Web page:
One of my recent Employment Tribunal employer cases: In the case of R Shah v Onyx, an employee was found to have engaged in a ‘crude attempt at blackmail’ and put in no less than 64 grievances.
I needed an intelligent and narrow response to this and engaged an independent HR consultant who was able to elicit from the employee his real intentions (at one point over £200,000 was claimed). I investigated his background and painstakingly found quite a remarkable chain of events, amongst which was a material misrepresentation on the Claimant’s CV. The effect of this was nullify the entire contract of employment and all of the 64 claims in one go.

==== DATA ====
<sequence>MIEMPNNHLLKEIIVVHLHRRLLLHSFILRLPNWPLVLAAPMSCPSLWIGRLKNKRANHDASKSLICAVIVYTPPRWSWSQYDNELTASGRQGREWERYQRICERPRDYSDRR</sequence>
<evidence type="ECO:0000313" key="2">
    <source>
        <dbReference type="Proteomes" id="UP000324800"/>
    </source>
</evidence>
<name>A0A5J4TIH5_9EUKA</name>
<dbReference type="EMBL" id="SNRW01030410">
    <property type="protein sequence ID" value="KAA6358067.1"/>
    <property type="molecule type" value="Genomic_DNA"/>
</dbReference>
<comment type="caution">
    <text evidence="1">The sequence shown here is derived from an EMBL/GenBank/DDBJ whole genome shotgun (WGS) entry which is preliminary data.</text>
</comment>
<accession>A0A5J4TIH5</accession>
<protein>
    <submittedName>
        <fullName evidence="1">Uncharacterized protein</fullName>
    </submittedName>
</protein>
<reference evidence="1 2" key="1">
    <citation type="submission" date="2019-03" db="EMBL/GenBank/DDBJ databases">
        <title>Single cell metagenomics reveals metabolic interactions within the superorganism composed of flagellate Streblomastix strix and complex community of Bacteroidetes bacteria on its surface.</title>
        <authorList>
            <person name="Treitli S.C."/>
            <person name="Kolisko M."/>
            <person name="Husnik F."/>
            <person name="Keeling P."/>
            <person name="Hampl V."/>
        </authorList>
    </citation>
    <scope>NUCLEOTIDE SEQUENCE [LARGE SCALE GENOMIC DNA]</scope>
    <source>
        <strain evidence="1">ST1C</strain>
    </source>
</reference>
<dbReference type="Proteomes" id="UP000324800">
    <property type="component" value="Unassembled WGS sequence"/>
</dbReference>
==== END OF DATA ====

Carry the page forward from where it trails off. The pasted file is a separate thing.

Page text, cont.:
Surprisingly, the judge at the first hearing, refused to hear an application for costs so I appealed to the Employment Appeal Tribunal on a point of law. His Honour Judge Richardson found that it was not appropriate to refuse an application and a different Employment Judge heard the costs application.
The decision was sent out on 2nd March and after 2 years of quite remarkable activity, the employee was ordered to pay £20,000 to reflect the fact that he had conducted part of his claim unreasonably. It is a helpful guide for employers who are faced with ‘nuisance’ type claims. Amongst other things, the fact that the employee stated that he did not have a job was not found to be a sufficient reason for him not to pay costs.